Claims that the Bank of England is unlawfully blocking the release of 31 tonnes of gold valued at nearly $1bn(£805m) and intended to combat the coronavirus in Venezuela have been heard in the high court this week.
The bars are among the 400,000 bars of gold held in the Bank’s vaults, but there is a political dispute about their rightful owner.
The leftwing and heavily sanctioned government of Nicolás Maduro claims the bars are being held hostage under the direction of the British government in a bid to curry favour with the US. Lawyers for Maduro’s Central Bank of Venezuela have vowed in court that if the gold bars are handed over the proceeds will be used solely to supply humanitarian goods to its own people, and specifically to fight coronavirus. It claims once the gold is sold it has already agreed the money will be transferred to the UN Development Programme.
But Maduro’s rival, Juan Guaidó, hailed as interim president of Venezuela by the UK Foreign Office in February 2019, claims the gold belongs to his parallel Central Bank, and that Maduro only wants the money to prop up his crumbling and corrupt regime.
The case, yet to be decided, turns on whether a UK commercial and property court can decide these political disputes, and whether the UK government has recognised Guaidó as interim president and the legitimate ruler of Venezuela, as it claims, or is instead, in reality, continuing to effectively accept that the country’s head of state is Maduro.
Guaidó’s team argues that the Foreign Office has recognised his regime, and under the one voice principle, a UK court cannot undermine the UK government decision.
If the judge, Justice Teare, was to decide Britain still, de facto, recognises Maduro as the ruler of Venezuela, it is likely that he would order the funds to be released to Maduro.
The Foreign Office, in a letter to the court in March, referred to the former foreign secretary Jeremy Hunt’s statement in 2019 that “the United Kingdom now recognises Juan Guaidó as the interim constitutional president of Venezuela, until credible presidential elections can be held”.
Lawyers for the president of the Central Bank of Venezuela, Calixto Ortega Sánchez, have argued this statement is equivocal, does not represent the de facto reality, and does not come close to derecognition of Maduro. Recognition should not be mistaken for approval.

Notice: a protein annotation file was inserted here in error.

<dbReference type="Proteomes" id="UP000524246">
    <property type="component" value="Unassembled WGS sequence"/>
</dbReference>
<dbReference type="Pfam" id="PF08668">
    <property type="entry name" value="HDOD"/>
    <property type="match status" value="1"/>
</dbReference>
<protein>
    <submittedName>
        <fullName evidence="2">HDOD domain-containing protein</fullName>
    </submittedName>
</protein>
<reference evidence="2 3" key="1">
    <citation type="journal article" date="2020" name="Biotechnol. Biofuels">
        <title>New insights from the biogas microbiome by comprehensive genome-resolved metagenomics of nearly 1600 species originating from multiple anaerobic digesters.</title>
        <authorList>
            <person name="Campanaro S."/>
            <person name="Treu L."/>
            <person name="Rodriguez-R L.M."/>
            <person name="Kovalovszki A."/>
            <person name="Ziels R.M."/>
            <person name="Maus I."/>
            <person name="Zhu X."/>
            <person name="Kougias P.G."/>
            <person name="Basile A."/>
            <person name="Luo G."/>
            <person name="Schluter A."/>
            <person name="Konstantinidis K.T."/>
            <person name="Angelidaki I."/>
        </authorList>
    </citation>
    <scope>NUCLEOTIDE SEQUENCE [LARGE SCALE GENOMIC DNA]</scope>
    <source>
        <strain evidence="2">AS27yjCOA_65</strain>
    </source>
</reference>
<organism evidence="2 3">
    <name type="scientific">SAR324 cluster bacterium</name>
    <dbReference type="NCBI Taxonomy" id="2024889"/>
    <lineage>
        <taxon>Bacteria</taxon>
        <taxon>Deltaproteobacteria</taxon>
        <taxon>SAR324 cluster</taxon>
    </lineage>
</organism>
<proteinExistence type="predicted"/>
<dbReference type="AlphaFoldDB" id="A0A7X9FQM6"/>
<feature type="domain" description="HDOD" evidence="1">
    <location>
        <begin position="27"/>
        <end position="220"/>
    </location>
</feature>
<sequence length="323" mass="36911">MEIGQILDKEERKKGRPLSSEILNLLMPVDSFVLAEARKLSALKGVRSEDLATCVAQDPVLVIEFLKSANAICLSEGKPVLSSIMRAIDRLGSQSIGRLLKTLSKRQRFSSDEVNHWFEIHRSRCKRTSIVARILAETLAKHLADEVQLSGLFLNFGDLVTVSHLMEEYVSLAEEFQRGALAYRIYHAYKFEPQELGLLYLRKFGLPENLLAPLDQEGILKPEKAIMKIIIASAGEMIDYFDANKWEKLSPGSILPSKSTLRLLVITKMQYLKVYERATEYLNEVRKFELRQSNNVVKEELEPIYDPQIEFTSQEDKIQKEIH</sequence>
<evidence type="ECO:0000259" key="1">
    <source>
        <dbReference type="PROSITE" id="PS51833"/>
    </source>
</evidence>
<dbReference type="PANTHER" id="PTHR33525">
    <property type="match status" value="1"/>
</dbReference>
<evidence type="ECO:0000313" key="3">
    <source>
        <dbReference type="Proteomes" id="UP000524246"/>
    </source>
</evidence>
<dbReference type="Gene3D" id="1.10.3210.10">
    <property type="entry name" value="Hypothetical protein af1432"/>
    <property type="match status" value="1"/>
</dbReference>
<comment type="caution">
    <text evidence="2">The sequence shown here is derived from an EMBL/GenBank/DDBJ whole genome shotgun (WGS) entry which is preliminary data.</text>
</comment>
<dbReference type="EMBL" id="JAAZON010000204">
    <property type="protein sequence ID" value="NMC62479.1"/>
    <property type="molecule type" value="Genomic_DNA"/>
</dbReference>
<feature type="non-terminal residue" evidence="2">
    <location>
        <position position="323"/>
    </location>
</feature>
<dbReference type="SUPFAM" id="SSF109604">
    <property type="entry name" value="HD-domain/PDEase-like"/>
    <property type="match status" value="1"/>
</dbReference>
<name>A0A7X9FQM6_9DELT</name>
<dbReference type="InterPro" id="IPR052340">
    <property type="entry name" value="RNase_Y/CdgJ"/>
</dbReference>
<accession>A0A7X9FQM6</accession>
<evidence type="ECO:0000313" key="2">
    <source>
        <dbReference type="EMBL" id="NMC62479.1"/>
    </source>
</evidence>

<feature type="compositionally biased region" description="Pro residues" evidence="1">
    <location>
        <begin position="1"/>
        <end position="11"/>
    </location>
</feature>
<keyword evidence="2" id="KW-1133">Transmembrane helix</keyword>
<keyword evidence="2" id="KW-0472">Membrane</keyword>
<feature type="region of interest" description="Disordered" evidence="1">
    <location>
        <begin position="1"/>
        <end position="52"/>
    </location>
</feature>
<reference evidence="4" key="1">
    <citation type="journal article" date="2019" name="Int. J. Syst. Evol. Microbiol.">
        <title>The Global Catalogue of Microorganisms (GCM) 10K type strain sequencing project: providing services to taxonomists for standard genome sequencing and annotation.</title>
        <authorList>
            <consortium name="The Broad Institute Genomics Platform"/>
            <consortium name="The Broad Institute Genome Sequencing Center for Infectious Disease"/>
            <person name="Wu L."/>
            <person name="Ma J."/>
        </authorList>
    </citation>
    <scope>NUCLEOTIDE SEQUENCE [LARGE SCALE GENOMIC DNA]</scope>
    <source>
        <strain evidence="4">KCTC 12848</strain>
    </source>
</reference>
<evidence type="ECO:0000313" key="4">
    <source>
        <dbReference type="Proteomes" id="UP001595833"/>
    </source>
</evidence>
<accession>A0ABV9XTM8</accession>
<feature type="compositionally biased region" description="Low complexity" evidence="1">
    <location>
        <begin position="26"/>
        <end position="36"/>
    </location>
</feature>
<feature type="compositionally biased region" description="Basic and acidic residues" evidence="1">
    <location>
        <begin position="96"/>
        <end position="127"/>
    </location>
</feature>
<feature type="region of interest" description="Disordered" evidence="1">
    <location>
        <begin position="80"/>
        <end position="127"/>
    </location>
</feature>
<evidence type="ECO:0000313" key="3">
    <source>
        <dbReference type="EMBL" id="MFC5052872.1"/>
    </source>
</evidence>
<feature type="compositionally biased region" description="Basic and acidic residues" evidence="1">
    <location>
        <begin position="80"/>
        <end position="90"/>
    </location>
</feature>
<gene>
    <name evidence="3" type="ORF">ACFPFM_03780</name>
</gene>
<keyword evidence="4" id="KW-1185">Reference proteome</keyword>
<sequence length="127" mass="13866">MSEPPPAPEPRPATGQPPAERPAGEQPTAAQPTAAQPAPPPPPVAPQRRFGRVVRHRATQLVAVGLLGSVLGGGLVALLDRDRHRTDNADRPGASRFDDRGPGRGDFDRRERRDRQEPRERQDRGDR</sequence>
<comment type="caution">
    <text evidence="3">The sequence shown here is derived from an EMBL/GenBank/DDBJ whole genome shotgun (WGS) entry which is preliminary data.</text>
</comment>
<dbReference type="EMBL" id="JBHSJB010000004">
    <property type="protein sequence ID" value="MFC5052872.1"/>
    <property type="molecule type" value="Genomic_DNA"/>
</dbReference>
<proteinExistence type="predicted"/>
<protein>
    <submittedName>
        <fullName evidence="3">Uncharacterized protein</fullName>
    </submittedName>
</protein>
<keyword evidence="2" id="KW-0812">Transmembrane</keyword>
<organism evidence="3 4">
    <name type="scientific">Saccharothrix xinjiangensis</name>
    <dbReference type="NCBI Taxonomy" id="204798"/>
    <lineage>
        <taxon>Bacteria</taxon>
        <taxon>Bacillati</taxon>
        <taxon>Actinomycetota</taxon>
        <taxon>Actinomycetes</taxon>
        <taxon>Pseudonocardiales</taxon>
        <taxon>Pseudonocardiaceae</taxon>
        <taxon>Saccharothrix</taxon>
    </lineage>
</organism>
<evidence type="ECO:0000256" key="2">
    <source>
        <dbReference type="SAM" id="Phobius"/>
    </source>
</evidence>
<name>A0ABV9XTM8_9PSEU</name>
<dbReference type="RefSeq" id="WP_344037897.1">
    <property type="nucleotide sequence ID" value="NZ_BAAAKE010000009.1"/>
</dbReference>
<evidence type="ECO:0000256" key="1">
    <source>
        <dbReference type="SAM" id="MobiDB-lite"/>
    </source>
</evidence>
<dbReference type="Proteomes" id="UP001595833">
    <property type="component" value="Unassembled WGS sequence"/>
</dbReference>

It adds the UK Foreign Office’s current diplomatic list names a Maduro-appointed official as ambassador, not Guaidó’s own ambassador in the UK, the highly articulate Vanessa Neumann. The UK also has an ambassador in Venezuela accredited by Maduro, and in communication with his regime. The UK cannot maintain diplomatic relations with Maduro, but then recognise another head of state, the Maduro team claims.
The Foreign Office maintains “full, normal and reciprocal diplomatic relations” with Maduro’s embassy in London, it is said. Neumann argues this is because Guaidó does not control the immigration authority.
She tweeted this week: “What is at stake is the right of Venezuelans to protect what little they have not been able to steal from us, both in England and in the world. The constitution, the rule of law and the legitimacy of our fight for freedom are not for sale.”
The UK government has previously said it is for the Bank of England, and not for the government, to settle such issues. In March 2019, Robert Jenrick, then a Treasury minister, said: “Holding gold reserves on behalf of any foreign central bank is a matter for the Bank of England. Ultimately, the Bank is responsible for dealing with requests from its customers should they wish to repatriate their gold. HM Treasury only has direct control over the UK government’s own holdings of gold within its official reserves, which are held at the Bank of England.”
But that formal position does not seem quite to represent the reality.
A new book by Donald Trump’s former security adviser John Bolton – The Room Where It Happened – reports that, at meetings in Washington, Hunt agreed to enlist the Bank of England to join the US battle to depose Maduro. Hunt, the book says, “was delighted to freeze Venezuelan gold deposits in the Bank of England so the regime could not sell the gold to keep itself going. These were the sort of steps we were already applying to pressure Maduro financially.”
The dispute about the gold began in May 2018 when Maduro secured re-election in a vote that the main opposition coalition boycotted and called a sham. Afterwards, Boris Johnson, then the British foreign secretary, said: “We may have to tighten the economic screw on Venezuela.” The courts will now have to decide whether that screw can be loosened.